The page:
classes for full-time faculty.
Even letting go of adjuncts is difficult, Nunez said.
“Some of our adjuncts have been with us for years; these are like employees
to us.” Adjunct instructors are not permanent employees.
Should cuts turn out to be less than 15.5 percent, Nunez
said the college may
be able to bring back more of its
“Being able to restore some of that support will enable us
to have a better chance of guaranteeing that students will be successful,”
The budget has been a political hot potato this year, with
a $1.2 billion budget shortfall, most of which is falling on the backs of
health care and higher education.
higher ed is looking at a total of $219 million in
cuts, resulting in approximately 15 percent across the board cuts.
Governor Bobby Jindal recently
pledged to keep cuts to higher education under 10 percent after former
governors Buddy Roemer, Dave Treen, Mike Foster and
Kathleen Blanco held a press conference to urge the sitting governor to show
leniency towards higher ed.
However, after two months, the House budget bill, HB 1,
has made little progress, as the House and Senate have failed to reconcile
their versions of the budget while the June 25 deadline for submission of a
balanced budget approaches.
While the LSU system has been approved to increase tuition
by 3 percent, Nunez said that amount is a drop in the bucket compared to
state funding losses, and ultimately self-defeating.
“As you keep increasing tuition, you’re going to make it
harder and harder for poor families to access,” Nunez said.
Nunez said that the current budget cuts will make it
increasingly difficult to retain good faculty, particularly faculty
originating from out-of-state.
“In spite of the national recession, there are states that
are now drawing these people away,” Nunez said.
That, Nunez said, will inhibit Louisiana colleges’ ability to provide
quality education and retain students.
“We already have a problem with kids leaving the state
after they graduate. What we’re going to have now is kids leaving before they
graduate, because they’re going to be looking for higher quality,” Nunez
said. “The future is going to look pretty grim.”
[BACK TO TOP]
By KATHERINE MANGAN
As lawmakers in the U.S. Senate and House of
Representatives continue this week to try to hammer out an effective and
affordable overhaul of the nation's health-care system, medical-education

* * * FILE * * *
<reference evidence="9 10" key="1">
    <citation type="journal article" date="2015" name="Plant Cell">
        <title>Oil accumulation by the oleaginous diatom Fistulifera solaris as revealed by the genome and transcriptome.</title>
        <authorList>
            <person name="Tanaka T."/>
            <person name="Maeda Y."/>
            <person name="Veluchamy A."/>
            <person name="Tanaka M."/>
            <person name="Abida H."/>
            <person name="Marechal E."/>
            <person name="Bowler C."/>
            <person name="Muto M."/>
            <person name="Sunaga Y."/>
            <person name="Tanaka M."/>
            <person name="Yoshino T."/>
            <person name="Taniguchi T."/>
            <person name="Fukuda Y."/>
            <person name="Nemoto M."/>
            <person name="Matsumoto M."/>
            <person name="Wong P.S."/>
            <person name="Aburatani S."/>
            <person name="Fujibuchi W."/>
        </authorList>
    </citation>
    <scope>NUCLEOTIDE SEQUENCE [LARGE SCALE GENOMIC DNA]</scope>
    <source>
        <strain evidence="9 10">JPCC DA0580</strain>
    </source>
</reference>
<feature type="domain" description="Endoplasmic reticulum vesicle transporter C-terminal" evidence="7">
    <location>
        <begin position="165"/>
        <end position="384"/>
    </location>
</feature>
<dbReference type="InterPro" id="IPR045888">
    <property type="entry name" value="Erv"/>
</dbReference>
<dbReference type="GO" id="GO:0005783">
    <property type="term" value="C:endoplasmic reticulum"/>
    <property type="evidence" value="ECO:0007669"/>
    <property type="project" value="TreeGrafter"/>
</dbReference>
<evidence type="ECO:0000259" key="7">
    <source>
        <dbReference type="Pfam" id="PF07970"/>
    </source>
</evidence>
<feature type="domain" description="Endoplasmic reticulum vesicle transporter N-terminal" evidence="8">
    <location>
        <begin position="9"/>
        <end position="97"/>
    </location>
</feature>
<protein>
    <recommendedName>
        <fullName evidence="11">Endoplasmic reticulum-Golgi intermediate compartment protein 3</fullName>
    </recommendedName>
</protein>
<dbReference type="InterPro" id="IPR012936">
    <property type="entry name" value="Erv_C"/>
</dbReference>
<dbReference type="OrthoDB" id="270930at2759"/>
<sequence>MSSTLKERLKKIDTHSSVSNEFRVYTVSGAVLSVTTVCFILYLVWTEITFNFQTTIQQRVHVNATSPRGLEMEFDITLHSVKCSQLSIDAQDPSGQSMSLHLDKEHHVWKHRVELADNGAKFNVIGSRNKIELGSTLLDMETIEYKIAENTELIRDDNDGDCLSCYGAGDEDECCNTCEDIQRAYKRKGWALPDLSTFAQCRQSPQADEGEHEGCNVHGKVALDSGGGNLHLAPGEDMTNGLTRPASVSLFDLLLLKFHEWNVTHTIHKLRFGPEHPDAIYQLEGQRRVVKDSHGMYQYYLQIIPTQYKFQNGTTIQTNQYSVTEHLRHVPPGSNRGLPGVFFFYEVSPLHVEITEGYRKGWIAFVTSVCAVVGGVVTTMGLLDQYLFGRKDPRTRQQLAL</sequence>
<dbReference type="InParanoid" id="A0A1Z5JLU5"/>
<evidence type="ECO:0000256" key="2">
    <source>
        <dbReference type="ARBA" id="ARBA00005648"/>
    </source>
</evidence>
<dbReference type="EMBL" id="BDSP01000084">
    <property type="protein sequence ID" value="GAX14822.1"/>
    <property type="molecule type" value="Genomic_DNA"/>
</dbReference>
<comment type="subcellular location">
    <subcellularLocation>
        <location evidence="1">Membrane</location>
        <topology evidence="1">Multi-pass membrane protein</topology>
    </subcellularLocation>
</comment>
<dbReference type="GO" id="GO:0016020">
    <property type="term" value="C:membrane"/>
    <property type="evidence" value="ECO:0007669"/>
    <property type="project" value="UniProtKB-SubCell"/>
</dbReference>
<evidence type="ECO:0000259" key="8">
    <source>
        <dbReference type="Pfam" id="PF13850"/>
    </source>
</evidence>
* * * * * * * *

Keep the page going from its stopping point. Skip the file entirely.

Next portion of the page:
lobbyists will be doing their best to slip in provisions that could benefit
graduate medical education.
One of their key priorities is getting the cap on the
number of residency positions Medicare finances at teaching hospitals lifted
so that the growing number of medical-school graduates will have enough
places to train in their specialties.
Once physicians graduate from medical school, they still
have to finish three to seven years of on-the-job training before they are
ready to independently practice medicine. Most residency programs take place
in teaching hospitals whose extra costs are reimbursed by Medicare.
Lobbyists are also asking for debt relief for
medical-school graduates who now, on average, owe $155,000 in student loans.
And they want to remove restrictions that make it hard for doctors in
training to work in nonhospital settings such as community health centers and
private doctors' offices.
“State and local governments are spending a lot of money
trying to create an adequate health-care work force, but the federal
government has dropped the ball in terms of maintaining its commitment” to
help pay for it, says Atul Grover, chief advocacy
officer of the Association of American Medical Colleges.
While the lobbyists are pushing for changes that would
expand Medicare coverage for medical education, they are also worried about
the possibility that Medicare funds to teaching hospitals could be slashed.
President Obama this month proposed cutting subsidies to
hospitals that treat large numbers of uninsured patients, in order to help
pay for his health-care overhaul.
The president says the hospitals wouldn’t need the money
because fewer people would be uninsured under his plan. But administrators at
teaching hospitals, which provide nearly three quarters of the care for
uninsured patients, say that many of the uninsured people who flock to their
hospitals are undocumented immigrants who would probably be ineligible for
“Teaching hospitals train just about every health
professional out there,” says Dr. Grover. Cutting Medicare payments to